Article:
Doctors reassure us of the safety and painlessness of bone marrow aspiration; and that its transplantation can save people from death - e.g. leukaemia patients. Finding a donor is, however, difficult – he/she has to be a histocompatible donor, while the histocompatibility complex has over a billion possibilities.
Bone marrow transplantation is a treatment method of many haematological malignancies (leukaemia, lymphomas, multiple myeloma) and some non-malignant disorders (bone marrow aplasia, congenital defects of haematopoiesis and immunity).
What is bone marrow needed for?
Bone marrow consists of haematopoietic stem cells capable of generating all types of blood cells.
These cells are also found in peripheral blood but there is much less of them there. Umbilical cord blood, that is blood which remains in the placenta and in the umbilical cord after childbirth, can be used for transplantation as well. Therefore, the expression “marrow transplantation" is more and more frequently substituted for “haematopoietic cell transplantation."
Who can be a donor?
A marrow donor can be any healthy person between 18 and 50 years of age. In extreme cases bone marrow can be taken from a child.
Giving bone marrow to an unrelated recipient is anonymous and does not involve any charge.
The decision on the qualification of a donor is always made by a doctor – initially, for applying to join the Central Register of Unrelated Donors of bone marrow, and then the second application, in the case of potential donation.
Why is the register of donors so important?
As is emphasised by the Ministry of Health, only one-in-four patients can receive bone marrow from a related donor. That is why the alternative provided by the register of donors is so important.
The probability that a person entered onto the Register will ever become a donor is about 1:200. This is because the cell donor has to be a histocompatible donor, i.e. within the loci of genes defined as the HLA system (the histocompatibility complex). Meanwhile, finding such a donor is difficult, as the HLA system has over 1 billion permutations.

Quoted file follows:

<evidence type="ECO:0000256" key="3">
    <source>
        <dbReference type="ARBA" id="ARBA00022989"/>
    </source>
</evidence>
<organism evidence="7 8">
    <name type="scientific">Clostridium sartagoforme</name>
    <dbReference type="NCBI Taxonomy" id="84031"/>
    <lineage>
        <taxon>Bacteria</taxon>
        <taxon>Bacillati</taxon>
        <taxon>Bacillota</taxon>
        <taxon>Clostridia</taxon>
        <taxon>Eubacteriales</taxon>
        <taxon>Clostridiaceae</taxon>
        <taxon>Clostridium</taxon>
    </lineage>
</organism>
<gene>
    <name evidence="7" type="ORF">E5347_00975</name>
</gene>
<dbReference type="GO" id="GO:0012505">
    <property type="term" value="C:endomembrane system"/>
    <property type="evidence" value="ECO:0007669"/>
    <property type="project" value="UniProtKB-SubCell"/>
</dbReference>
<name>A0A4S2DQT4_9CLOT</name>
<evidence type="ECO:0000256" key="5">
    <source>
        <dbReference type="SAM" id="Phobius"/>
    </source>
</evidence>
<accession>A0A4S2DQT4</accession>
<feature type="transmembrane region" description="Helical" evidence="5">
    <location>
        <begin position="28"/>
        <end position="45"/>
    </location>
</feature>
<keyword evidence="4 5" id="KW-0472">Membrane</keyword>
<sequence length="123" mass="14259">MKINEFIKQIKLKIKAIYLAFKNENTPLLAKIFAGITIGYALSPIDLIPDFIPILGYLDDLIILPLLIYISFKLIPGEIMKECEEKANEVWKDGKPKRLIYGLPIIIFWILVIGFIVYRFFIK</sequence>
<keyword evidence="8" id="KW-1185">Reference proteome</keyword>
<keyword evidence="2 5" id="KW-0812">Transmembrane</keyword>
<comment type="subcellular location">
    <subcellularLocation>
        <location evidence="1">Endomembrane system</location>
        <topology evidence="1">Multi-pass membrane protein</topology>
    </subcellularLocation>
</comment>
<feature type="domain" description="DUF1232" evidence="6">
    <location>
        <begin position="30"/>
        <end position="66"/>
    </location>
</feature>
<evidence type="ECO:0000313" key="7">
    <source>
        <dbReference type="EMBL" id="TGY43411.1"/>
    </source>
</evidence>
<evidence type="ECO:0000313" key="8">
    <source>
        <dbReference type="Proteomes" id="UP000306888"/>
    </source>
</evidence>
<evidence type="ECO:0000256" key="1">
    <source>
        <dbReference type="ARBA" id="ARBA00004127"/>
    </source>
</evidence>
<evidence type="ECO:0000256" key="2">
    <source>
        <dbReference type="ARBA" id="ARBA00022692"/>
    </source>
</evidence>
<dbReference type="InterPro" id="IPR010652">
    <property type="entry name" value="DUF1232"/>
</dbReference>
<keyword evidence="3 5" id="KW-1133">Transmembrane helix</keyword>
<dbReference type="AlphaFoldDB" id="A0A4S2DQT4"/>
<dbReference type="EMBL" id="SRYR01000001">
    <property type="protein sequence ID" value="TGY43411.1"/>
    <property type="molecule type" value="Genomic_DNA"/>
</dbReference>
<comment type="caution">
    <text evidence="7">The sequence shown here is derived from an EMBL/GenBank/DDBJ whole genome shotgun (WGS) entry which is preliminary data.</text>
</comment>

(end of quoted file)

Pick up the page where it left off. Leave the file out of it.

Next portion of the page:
Is there anything to be afraid of?
Bone marrow is usually removed from the hip bones by inserting special needles. During the procedure a about two hundred millilitres to one litre of bone-marrow are harvested. This depends on the recipient's body weight, but it can never reach more than 25 ml of bone-marrow per one kilogram of the recipient's body weight.
Many people are afraid that bone-marrow aspiration is painful. However the procedure is performed under general or epidural anaesthesia, which completely eliminates pain. Afterwards, some donors can feel a slight pain in the lower back for several or over a dozen days.
Bone marrow cells have great recovery abilities – complete bone-marrow restoration can take place over the next few weeks. Even after a few days following the procedure a donor can return to work.
As the Ministry of Health reaffirms, these are totally-safe procedures – several hundred thousand bone-marrow collections have been carried out so far in the world, and the same number of stem-cell collections from peripheral blood.
How can you become a donor?
The willingness to become a donor is declared by filling in a form - “A statement of intent to be entered onto the Central Register of Potential Unrelated Bone Marrow and Cord Blood Donors" - which is available in blood-donation centres and on the Internet. One can also report to the Polish Transplant Coordinating Centre “Poltransplant."
Having filled in the statement, one should report for a medical check-up to the appointed healthcare facility (e.g. the Regional Centre for Blood Donation).
A blood sample is collected from the putative donor in order to identify the HLA antigens. The results are transferred onto the global database and by this means they are made available to transplant centres worldwide.